I often have former dealership body shop managers in my educational programs. Recently, I had three current dealer shop mangers in my audience for two days. I have an opinion (no way!) on why less than 40 percent of new car dealers have a body shop. Part of my explanation includes a couple of illustrative stories. I have this standard patter about why “Joe” (as I point to the nearest former dealer shop manager in my audience) no longer works there, without asking him. The story goes like this.
A Woeful Story
I predict Joe quit his job because the dealer principal (or fixed ops guy) promised Joe he would be paid a nice bonus on top of his monthly salary if he did well, increased sales, lowered cycle times and showed a profit. Typically, that bonus was calculated from the gross profit the body shop would generate each month.
The first few months Joe had the job, there was little gross profit. It took awhile as he figured out the different techs’ skills and work attitudes, the correct parts procurement process and all the back-end paperwork to satisfy everyone from the insurers to the payroll clerk. But finally, he had the month he had been working toward, went home and told his significant other to expect a big check.
When the check arrived, there was no bonus. It turns out the dealer needed a new snowplow, and they charged the whole thing against the body shop – in one month. Hard worker that Joe is, he went forward with a smile, stayed late and worked until the shop had another banner month. Positive that this time there was finally a nice check coming to him, he once again told his spouse. Only there wasn’t. That month, the entire fee for the “customer service” consultant (who the dealer hired to improve everyone’s attitude about working there) got charged against the body shop. So Joe quit and became a former shop manager.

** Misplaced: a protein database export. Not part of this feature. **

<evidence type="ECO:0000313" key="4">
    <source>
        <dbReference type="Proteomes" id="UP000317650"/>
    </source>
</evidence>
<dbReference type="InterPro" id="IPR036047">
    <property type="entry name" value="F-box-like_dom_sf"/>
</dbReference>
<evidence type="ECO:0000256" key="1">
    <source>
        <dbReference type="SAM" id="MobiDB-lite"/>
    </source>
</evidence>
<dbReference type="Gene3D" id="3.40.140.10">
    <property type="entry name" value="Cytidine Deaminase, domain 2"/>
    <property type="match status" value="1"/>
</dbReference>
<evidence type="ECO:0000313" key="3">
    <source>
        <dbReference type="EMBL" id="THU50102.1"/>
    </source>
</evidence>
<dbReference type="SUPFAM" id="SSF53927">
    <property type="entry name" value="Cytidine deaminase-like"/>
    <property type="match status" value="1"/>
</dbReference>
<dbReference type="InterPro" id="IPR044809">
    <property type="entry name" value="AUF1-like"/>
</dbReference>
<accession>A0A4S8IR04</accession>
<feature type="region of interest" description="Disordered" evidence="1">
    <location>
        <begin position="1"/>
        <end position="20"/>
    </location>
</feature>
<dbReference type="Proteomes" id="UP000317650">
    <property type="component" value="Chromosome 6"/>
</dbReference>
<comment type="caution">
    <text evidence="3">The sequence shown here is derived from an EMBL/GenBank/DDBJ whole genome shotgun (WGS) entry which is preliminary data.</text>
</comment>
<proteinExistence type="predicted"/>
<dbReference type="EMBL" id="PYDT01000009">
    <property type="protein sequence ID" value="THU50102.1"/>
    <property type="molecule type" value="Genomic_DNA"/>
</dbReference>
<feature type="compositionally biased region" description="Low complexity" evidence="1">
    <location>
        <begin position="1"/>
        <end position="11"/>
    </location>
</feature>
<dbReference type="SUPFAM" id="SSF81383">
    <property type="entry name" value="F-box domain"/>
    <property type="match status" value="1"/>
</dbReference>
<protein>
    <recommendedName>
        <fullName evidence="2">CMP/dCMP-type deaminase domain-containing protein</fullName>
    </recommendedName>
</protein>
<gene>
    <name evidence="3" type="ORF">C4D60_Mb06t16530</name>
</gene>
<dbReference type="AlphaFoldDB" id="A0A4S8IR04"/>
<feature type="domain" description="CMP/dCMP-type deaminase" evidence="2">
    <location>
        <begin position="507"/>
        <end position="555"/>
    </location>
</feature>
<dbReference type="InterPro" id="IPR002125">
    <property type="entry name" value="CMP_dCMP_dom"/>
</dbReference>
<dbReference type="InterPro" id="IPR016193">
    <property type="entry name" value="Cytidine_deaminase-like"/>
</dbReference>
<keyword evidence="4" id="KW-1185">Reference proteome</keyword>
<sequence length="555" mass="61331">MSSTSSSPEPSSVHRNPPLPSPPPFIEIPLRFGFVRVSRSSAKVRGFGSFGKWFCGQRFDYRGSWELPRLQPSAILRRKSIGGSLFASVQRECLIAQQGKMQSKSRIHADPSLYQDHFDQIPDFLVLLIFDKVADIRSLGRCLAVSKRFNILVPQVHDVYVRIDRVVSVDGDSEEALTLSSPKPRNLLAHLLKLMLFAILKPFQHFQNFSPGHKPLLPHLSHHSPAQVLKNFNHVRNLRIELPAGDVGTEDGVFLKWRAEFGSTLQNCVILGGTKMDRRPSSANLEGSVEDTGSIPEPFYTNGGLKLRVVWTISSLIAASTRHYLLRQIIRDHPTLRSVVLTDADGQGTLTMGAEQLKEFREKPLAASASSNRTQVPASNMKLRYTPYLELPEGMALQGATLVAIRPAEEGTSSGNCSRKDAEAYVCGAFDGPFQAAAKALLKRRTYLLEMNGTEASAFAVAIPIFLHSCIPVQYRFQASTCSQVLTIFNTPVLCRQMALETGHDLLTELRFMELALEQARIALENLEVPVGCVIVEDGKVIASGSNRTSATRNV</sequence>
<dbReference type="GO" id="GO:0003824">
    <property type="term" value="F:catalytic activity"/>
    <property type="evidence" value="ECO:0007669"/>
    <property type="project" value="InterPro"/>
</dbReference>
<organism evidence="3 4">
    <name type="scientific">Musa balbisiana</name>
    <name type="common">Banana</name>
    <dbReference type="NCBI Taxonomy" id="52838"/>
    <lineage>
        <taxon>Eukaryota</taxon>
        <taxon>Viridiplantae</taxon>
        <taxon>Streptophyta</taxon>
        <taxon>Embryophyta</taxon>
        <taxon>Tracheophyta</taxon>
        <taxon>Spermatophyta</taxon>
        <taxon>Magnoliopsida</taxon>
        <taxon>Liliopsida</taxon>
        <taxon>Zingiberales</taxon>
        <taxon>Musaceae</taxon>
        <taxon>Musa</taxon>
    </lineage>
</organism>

No Bonus For You
This past week, as I reached the snowplow part of the tale, one of the current shop managers (who had only been at the job a few months after the former guy quit) said that last month he had record shop sales. And on the P & L, his rent went from $3,000 (as all prior months had been) to $9,000. As a result, there was little gross profit to be shared. No bonus for him. I’m saddened that this parable is so common that I can tell it anywhere in the country and have several folks in the seats exclaim, “That’s me!”